Landscape study finds impressive 30% comparable growth in written premiums in Africa

Tuesday, November 3, 2015

The preliminary findings of the Microinsurance Network's Landscape of Microinsurance in Africa 2015 were presented during the press conference of the 11th International Microinsurance Conference today in Casablanca. The preliminary briefing note of this landscape study was launched, summarising key trends and insights. The full report will be published in early 2016. 

This year's study identified 61.9 million people in the Africa region covered by at least one microinsurance policy, up from 44.4 million people identified in the 2011 study. Total written microinsurance premiums amounted to almost USD 647 million, representing a 31% comparable increase since 2011 for institutions who reported data for both studies. Interestingly, this growth was identified not just in credit life products but across all product lines. Though life covers still dominate the region in terms of coverage, the largest growth was seen in health and agriculture covers. Mass market channels are shown to be playing an important role, accounting for 45% of the distribution of microinsurance in the region.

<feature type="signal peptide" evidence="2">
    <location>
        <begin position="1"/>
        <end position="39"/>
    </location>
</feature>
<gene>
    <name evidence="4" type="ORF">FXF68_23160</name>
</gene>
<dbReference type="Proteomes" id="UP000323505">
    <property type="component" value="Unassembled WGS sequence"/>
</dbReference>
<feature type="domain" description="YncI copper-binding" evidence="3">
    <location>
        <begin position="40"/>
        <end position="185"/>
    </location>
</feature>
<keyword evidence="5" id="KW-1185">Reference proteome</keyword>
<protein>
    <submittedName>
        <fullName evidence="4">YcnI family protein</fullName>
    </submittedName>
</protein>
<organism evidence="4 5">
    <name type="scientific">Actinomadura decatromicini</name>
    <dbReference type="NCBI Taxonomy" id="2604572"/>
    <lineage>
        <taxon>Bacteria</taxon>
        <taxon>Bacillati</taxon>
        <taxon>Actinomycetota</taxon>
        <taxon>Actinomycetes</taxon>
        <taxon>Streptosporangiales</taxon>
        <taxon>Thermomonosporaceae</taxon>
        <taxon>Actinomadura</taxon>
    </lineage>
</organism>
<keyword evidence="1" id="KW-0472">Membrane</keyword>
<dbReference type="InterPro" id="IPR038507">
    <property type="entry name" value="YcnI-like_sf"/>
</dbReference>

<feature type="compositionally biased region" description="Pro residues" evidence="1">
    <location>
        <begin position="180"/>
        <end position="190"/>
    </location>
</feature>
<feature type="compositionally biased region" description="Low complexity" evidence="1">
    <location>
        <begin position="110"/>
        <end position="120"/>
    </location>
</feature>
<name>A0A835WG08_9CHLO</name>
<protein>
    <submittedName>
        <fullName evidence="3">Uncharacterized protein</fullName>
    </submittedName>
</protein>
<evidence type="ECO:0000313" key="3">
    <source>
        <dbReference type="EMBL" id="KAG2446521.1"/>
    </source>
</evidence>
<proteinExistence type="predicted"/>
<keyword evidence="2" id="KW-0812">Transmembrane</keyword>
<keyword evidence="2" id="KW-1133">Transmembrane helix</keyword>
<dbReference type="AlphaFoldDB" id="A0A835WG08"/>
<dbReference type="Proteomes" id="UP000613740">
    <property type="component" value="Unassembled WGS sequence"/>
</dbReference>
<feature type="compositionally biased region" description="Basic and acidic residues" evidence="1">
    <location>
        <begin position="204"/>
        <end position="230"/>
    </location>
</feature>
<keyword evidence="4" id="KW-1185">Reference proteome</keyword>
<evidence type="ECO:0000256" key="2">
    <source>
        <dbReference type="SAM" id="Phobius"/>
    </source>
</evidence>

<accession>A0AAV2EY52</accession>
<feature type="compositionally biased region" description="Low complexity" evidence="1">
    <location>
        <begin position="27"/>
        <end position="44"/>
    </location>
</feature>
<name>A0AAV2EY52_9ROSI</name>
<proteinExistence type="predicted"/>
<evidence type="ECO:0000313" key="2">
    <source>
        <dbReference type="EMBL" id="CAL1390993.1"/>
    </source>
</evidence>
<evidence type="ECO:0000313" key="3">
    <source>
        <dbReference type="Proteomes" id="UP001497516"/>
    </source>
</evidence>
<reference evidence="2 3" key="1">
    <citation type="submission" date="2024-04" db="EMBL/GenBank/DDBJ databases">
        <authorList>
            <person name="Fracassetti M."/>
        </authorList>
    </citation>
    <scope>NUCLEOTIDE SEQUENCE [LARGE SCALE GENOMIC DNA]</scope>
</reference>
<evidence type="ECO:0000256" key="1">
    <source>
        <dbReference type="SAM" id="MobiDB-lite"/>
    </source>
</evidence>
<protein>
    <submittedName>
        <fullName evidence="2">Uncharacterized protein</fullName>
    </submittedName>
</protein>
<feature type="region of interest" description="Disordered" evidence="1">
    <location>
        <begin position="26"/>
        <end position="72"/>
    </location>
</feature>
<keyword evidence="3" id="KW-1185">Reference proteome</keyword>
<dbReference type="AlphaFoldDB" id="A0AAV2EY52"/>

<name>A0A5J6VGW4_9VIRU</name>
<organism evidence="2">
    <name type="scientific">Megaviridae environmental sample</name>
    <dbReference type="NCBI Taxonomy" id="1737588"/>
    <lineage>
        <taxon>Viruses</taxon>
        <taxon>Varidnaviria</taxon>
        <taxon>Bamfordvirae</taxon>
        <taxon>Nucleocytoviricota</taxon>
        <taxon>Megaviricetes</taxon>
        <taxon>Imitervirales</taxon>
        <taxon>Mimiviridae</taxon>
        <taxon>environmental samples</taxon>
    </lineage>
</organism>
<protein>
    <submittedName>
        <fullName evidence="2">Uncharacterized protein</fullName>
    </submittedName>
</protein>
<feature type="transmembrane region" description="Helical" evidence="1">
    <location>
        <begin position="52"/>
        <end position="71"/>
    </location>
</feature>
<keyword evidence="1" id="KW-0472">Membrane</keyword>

Morocco, the host country of the International Microinsurance Conference this year, experienced significant microinsurance development with 1.3% of the population covered by at least one microinsurance policy, compared with 0.06% in 2011. Ghana (29.6%) and Zambia (22.2%) also experienced notable growth, up from 7% and 0.94% respectively in 2011. 
These important developments, combined with an average 30% profit reported by insurers, lead Michael J. McCord, chair of the Microinsurance Network, to determine, "Microinsurance is a profitable business in Africa". 
Looking forward, Bachir Baddou, director general of the Moroccan Federation of Insurance and Reinsurance Associations (FMSAR), a partner of the 11th International Microinsurance Conference, emphasised the importance of health microinsurance, asserting that, "When we look  at the insurance needs of low income people, the first thing is often health insurance." McCord echoed this sentiment, suggesting that "a facilitative approach would be the best way forward for fostering growth in the African microinsurance markets, with some subsidies for health and agriculture insurance. "
The Landscape study is part of the Microinsurance Network's World Map of Microinsurance programme, co-published with Munich Re Foundation. The study was undertaken by the MicroInsurance Centre with support by the partnership “Making Finance Work for Africa (MFW4A)”. The Deutsche Gesellschaft für Internationale Zusammenarbeit (GIZ) GmbH on behalf of the German Federal Ministry for Economic Cooperation and Development (BMZ) contributed financially to the study.